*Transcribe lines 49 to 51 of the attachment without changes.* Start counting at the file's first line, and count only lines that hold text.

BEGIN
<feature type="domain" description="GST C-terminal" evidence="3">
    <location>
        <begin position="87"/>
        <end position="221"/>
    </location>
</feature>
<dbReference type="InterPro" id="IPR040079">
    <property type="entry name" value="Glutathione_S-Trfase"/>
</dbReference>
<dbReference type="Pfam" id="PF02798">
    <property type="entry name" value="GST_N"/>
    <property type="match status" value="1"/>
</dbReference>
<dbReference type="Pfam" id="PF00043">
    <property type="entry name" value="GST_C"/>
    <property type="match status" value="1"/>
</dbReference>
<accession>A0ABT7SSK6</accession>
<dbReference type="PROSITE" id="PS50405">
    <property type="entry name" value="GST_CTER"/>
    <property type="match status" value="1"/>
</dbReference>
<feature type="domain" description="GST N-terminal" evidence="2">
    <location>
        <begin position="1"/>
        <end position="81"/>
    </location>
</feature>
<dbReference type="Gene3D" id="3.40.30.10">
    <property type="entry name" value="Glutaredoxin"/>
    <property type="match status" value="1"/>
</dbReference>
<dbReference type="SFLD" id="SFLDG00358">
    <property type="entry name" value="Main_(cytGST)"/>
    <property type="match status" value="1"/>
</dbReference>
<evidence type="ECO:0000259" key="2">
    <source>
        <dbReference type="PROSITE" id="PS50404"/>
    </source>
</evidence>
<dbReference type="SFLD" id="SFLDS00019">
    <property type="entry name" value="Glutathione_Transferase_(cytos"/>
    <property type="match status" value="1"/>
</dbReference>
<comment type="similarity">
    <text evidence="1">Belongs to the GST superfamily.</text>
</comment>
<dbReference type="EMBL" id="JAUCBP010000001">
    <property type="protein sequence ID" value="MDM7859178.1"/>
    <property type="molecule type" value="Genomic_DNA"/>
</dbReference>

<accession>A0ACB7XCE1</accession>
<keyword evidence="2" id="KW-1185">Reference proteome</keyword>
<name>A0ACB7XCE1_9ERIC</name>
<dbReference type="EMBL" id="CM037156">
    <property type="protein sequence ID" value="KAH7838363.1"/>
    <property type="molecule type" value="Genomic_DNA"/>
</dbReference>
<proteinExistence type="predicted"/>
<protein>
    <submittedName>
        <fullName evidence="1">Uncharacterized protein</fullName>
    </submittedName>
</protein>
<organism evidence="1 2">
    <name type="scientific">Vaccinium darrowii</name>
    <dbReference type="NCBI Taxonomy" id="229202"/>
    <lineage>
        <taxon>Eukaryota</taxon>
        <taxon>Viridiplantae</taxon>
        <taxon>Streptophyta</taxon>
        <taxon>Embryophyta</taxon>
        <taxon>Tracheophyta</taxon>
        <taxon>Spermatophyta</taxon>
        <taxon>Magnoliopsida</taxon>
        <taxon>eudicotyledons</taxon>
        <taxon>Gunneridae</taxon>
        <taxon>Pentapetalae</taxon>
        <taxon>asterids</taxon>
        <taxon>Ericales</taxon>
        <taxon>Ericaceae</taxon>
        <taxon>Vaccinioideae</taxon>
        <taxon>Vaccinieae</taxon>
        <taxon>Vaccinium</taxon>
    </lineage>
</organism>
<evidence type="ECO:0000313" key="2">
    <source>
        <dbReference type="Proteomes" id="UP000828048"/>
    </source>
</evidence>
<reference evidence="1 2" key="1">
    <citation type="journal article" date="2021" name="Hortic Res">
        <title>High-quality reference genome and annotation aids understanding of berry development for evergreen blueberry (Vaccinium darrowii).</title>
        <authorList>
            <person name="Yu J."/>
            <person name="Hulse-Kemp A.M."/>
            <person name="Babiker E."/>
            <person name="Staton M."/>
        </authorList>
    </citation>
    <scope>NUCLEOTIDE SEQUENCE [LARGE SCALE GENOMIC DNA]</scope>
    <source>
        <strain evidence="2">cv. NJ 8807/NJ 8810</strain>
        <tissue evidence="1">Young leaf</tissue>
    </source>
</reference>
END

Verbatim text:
<dbReference type="EMBL" id="JAUCBP010000001">
    <property type="protein sequence ID" value="MDM7859178.1"/>
    <property type="molecule type" value="Genomic_DNA"/>